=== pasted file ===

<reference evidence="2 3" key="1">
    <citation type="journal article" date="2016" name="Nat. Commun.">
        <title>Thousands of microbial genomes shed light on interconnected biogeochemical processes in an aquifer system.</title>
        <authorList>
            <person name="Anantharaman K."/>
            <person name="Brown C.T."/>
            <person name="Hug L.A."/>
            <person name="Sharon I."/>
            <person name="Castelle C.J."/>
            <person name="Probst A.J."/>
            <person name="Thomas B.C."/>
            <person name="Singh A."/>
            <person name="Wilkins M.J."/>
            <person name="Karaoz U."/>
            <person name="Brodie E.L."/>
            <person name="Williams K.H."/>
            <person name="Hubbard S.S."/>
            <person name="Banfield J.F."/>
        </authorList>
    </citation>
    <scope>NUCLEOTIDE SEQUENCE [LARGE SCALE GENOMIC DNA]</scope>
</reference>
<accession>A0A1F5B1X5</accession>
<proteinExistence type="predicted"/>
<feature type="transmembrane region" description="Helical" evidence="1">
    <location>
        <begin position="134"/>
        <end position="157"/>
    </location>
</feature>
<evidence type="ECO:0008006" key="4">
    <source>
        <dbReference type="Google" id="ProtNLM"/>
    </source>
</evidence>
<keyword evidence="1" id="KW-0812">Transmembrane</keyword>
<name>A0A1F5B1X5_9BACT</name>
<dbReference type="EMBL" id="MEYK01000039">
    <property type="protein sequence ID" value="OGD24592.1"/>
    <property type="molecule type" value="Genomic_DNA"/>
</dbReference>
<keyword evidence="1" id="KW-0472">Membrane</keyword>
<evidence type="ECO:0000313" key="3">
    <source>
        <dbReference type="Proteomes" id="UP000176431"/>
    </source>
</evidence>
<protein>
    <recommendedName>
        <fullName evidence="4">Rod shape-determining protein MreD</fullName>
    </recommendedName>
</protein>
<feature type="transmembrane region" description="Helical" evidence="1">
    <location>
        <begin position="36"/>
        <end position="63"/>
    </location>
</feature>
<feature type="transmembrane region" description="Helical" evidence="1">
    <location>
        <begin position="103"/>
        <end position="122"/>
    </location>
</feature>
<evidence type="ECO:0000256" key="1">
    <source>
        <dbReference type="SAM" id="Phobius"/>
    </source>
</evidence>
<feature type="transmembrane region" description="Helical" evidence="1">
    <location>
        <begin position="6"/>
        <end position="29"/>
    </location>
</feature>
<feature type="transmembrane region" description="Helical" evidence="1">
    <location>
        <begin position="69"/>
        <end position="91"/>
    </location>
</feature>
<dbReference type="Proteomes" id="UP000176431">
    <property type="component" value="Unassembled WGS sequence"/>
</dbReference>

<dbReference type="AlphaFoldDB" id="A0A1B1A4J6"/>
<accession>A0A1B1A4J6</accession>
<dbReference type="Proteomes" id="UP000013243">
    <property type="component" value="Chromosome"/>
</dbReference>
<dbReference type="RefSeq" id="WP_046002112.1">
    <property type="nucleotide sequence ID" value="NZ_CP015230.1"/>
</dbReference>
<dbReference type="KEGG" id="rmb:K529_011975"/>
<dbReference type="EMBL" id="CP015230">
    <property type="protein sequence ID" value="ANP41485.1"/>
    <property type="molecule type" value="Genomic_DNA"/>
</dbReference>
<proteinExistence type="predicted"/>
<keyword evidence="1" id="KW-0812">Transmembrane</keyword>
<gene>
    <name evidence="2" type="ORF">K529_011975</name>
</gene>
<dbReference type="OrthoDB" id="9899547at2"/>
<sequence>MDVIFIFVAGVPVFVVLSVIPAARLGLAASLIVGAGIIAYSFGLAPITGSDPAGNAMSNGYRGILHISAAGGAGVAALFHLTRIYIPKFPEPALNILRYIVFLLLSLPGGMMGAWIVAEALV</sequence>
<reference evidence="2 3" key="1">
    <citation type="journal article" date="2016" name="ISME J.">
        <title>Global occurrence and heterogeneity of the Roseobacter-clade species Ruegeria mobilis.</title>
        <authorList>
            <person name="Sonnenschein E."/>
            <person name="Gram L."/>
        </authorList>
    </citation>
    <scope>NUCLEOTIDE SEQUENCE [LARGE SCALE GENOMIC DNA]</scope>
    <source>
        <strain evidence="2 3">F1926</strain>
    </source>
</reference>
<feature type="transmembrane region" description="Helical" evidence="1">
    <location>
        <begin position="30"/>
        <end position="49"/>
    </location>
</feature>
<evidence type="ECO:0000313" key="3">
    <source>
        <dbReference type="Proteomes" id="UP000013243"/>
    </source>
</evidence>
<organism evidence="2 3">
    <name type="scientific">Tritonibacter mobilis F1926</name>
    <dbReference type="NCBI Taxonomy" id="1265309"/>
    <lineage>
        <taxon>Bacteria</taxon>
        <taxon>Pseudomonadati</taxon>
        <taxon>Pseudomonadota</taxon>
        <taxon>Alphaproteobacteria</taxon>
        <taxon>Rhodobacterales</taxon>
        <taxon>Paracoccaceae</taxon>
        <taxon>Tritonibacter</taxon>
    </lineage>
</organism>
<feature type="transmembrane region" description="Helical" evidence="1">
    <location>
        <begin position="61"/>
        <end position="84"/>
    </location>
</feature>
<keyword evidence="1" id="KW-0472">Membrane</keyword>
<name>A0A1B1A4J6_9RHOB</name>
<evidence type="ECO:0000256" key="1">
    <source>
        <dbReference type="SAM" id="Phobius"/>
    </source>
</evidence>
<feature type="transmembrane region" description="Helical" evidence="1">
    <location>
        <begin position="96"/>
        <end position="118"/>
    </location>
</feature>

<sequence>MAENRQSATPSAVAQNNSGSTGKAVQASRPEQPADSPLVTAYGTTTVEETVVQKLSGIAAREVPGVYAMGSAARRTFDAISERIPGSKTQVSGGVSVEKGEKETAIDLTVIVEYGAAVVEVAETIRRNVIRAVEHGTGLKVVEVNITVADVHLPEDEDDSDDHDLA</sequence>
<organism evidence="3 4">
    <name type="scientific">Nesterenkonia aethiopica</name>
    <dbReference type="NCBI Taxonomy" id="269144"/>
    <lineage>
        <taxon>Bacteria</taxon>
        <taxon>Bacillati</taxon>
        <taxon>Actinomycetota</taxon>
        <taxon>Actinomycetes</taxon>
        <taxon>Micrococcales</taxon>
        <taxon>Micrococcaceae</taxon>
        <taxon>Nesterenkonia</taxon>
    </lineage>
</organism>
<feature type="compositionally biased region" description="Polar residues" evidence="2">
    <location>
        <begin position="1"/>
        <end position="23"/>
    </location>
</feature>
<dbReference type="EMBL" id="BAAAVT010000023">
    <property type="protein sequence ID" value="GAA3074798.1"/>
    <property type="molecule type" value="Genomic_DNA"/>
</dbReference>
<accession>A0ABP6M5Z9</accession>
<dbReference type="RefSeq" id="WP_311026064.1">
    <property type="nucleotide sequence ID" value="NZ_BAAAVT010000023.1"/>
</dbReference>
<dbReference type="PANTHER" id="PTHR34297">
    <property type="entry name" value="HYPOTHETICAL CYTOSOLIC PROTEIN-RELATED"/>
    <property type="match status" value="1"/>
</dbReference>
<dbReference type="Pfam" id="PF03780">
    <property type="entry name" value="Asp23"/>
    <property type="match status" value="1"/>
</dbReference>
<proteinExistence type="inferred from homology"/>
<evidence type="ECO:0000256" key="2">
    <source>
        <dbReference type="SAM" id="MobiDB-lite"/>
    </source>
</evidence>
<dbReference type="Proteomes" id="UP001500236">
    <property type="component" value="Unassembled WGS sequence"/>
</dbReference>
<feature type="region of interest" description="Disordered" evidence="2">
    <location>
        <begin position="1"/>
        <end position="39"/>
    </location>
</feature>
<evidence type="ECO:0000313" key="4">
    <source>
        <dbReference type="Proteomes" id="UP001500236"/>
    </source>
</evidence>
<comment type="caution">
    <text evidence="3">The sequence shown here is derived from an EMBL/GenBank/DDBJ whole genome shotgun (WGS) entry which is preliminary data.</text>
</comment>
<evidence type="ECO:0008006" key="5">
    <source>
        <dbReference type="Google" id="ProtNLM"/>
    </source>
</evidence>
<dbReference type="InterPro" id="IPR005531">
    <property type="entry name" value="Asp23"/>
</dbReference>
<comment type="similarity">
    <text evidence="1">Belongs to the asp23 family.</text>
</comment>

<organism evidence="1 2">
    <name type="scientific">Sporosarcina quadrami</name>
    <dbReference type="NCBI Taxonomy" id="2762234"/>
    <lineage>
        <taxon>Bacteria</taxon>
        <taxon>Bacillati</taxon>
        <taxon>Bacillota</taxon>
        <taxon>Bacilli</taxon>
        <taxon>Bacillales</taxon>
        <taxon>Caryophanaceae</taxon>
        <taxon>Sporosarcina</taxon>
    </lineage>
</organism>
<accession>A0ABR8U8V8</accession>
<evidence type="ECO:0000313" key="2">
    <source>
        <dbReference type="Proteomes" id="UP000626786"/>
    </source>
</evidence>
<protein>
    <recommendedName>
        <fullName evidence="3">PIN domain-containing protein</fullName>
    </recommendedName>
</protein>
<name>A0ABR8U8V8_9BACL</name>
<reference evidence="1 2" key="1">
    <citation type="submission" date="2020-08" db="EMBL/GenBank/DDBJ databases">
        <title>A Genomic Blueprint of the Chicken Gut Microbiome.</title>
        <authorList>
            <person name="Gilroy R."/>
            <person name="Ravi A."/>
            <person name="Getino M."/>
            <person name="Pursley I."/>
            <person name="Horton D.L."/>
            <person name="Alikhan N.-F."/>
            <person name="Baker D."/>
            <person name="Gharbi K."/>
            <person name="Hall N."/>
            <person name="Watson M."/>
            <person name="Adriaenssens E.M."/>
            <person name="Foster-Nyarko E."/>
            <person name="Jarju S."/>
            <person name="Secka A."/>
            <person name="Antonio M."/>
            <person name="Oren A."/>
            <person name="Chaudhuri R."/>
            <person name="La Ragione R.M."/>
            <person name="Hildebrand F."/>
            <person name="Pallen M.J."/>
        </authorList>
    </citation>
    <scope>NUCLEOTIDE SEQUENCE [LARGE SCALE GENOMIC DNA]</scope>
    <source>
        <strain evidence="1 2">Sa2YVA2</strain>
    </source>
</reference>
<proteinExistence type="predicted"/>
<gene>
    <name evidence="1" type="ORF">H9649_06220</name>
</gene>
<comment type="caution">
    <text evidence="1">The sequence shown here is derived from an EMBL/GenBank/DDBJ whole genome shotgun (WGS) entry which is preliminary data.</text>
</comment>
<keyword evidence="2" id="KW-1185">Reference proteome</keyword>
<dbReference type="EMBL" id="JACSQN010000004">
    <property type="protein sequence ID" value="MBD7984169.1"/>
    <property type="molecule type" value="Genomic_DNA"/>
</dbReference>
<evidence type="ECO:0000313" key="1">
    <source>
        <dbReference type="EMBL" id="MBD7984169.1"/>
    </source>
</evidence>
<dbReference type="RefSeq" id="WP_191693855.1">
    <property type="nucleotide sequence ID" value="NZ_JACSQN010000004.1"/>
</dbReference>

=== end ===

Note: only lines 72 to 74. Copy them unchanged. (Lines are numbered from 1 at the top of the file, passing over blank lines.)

        <begin position="6"/>
        <end position="29"/>
    </location>